DOCS.

182,

183

JANUARY

1916 179

obviously

since

the

energy

tensor should

surely

enter

linearly.

So

that the

outlined

consideration

yields

the

conservation

law of matter

((2)

with

Aa

=

0),

A

=

-1/2

must

necessarily

be chosen. Otherwise

a

contradiction arises.

It

was

precisely

this

that

I

had

not noticed in

my

first

communication.[13]

De Sitter

has asked

me

for

a copy

of

my

last

year’s

paper.[14]

Unfortunately

I

have

none

left. Please lend it

to

him and

relay

my

best

regards.

Imagine my delight

at

realizing

that

general

covariance

was

feasible and

at

finding

out

that

the

equations yield Mercury’s perihelion

motion

correctly.

I

was

beside

myself

with

joy

and excitement for

days.

Is

Tetrode at

Leyden?

His

papers on

the

entropy

constants

are superb.[15]

Congratulate

him for

me,

if

you

see

him.

Recently

I

gave

a

presentation

on

it

at

the

German

Phys.

Society.[16]

Accept,

with

your

wife

and

the little

ones,

my warm

greetings, yours,

Einstein.

Greetings

to Fokker.[17]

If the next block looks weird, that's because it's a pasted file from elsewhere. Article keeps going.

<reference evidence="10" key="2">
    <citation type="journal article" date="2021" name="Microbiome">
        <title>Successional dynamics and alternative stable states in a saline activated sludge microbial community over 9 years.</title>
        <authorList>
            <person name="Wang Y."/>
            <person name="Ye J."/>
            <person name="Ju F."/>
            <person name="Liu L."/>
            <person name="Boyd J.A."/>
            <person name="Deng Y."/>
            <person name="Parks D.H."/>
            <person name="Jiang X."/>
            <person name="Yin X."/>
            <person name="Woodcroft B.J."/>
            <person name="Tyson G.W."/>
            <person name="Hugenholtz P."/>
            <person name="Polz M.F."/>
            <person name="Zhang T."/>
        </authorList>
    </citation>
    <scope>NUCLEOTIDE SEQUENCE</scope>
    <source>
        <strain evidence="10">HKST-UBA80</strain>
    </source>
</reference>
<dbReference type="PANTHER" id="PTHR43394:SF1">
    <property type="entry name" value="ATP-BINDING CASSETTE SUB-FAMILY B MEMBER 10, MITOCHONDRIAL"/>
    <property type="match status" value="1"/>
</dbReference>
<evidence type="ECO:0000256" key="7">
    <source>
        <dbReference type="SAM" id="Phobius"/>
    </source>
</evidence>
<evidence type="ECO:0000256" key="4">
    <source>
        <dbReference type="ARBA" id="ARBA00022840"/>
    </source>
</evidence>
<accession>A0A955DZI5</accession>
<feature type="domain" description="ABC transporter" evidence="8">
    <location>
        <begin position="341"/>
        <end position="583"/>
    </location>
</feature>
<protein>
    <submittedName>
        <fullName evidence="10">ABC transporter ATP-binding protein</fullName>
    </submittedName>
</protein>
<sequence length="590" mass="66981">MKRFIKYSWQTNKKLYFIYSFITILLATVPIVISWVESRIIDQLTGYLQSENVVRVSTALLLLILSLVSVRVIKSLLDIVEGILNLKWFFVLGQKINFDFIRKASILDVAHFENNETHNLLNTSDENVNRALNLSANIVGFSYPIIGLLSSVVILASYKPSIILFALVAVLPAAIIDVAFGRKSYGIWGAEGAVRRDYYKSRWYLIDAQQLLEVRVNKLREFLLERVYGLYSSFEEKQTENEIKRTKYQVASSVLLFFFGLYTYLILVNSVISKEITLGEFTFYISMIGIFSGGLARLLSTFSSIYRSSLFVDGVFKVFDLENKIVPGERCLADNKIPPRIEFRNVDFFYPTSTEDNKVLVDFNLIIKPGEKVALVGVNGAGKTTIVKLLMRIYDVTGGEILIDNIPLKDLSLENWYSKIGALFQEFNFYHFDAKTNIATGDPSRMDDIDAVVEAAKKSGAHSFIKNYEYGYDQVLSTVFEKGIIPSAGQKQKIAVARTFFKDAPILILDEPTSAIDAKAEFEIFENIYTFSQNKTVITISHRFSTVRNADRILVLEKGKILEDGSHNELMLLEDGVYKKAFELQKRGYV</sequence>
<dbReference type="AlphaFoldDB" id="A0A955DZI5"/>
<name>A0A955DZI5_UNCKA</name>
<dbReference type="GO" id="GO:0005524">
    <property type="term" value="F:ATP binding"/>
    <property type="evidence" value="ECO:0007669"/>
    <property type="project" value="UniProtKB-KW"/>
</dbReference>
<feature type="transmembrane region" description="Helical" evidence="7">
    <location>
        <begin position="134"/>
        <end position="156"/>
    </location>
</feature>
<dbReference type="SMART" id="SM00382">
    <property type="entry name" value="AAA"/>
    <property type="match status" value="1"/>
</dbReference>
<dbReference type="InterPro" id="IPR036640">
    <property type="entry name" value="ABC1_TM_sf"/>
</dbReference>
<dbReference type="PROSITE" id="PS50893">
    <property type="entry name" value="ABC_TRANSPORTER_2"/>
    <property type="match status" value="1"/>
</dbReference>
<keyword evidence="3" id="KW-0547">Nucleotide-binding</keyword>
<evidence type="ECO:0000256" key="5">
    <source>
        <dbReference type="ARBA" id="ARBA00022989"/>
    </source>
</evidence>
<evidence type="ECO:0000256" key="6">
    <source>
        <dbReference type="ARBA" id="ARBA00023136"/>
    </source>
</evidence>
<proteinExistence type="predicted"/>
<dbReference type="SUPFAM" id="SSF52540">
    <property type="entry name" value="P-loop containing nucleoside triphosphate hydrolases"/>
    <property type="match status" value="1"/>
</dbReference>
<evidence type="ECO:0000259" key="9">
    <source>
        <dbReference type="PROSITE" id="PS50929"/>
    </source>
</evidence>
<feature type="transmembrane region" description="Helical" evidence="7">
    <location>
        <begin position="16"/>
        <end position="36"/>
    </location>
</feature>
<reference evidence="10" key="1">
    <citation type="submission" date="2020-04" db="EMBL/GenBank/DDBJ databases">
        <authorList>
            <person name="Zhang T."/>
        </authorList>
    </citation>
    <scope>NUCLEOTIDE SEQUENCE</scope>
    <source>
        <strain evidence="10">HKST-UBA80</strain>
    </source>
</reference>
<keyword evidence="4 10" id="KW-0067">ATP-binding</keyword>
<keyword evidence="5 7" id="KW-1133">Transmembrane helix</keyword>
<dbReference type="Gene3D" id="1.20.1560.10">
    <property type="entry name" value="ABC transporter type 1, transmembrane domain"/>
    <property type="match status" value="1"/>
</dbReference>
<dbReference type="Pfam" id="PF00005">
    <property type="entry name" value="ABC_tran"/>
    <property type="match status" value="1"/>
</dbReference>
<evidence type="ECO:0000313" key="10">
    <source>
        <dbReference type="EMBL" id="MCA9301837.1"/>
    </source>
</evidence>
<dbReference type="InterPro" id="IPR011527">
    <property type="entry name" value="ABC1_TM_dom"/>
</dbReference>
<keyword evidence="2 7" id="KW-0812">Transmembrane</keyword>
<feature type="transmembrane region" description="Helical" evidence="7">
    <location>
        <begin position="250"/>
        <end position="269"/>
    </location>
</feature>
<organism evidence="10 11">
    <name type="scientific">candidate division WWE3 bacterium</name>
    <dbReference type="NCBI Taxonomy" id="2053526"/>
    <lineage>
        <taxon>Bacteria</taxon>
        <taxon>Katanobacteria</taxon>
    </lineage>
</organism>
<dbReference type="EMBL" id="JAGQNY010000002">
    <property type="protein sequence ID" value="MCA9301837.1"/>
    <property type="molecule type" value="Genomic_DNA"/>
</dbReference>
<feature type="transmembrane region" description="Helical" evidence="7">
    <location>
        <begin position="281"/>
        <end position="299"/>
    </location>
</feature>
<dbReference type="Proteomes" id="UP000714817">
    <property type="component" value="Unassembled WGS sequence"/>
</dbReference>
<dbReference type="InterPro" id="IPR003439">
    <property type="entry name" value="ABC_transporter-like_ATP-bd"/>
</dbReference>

183. To Hendrik A. Lorentz

[Berlin,]

17 January 1916

Dear and

highly

esteemed

Colleague,

I

am

in

possession

of

your

three letters

and

very happy

about

your

concur-

rence,

especially

since

I

see

that

you

have considered

the

principal

parts of

the

theory thoroughly

and have taken to

the

idea

that

all

of

our

experience

in

physics

relates

to coincidences.[1]

This

point

of view

quite

consequently requires

the for-

mulation

of

generally

covariant

equations.

I

had taken

this

view

together

with

Grossmann

already

three

years ago

but

had then

come

to

the

false notion

that

it

was

in

contradiction

to

the

requirement

of

unique

causal

dependence.

I

had hit

upon

this

notion,

which

corresponds

to

the

standpoint

held

by you

in

the

first of

your

letters,[2]

after

all

my

efforts at

that

time

to find

a

link between covariant

gravitation equations

and Newton’s

theory

had failed.

My

series of

gravitation

papers

are a

chain of

wrong

tracks,

which nevertheless did

gradually

lead closer

to

the

objective.

That

is

why

now

finally

the

basic formulas

are

good,

but the

derivations

abominable;

this

deficiency

must still be eliminated.

In

both

your

letters

you presented

the

sense

of

the

general

covariance

require-

ment in

an

exemplarily

clear fashion.

It

would

certainly

be of tremendous benefit

to

the

issue if

you

made

your

considerations available to

other

physicists

as well,

by

writing

an

article

on

the

foundations of

the

theory,

as

you kindly proposed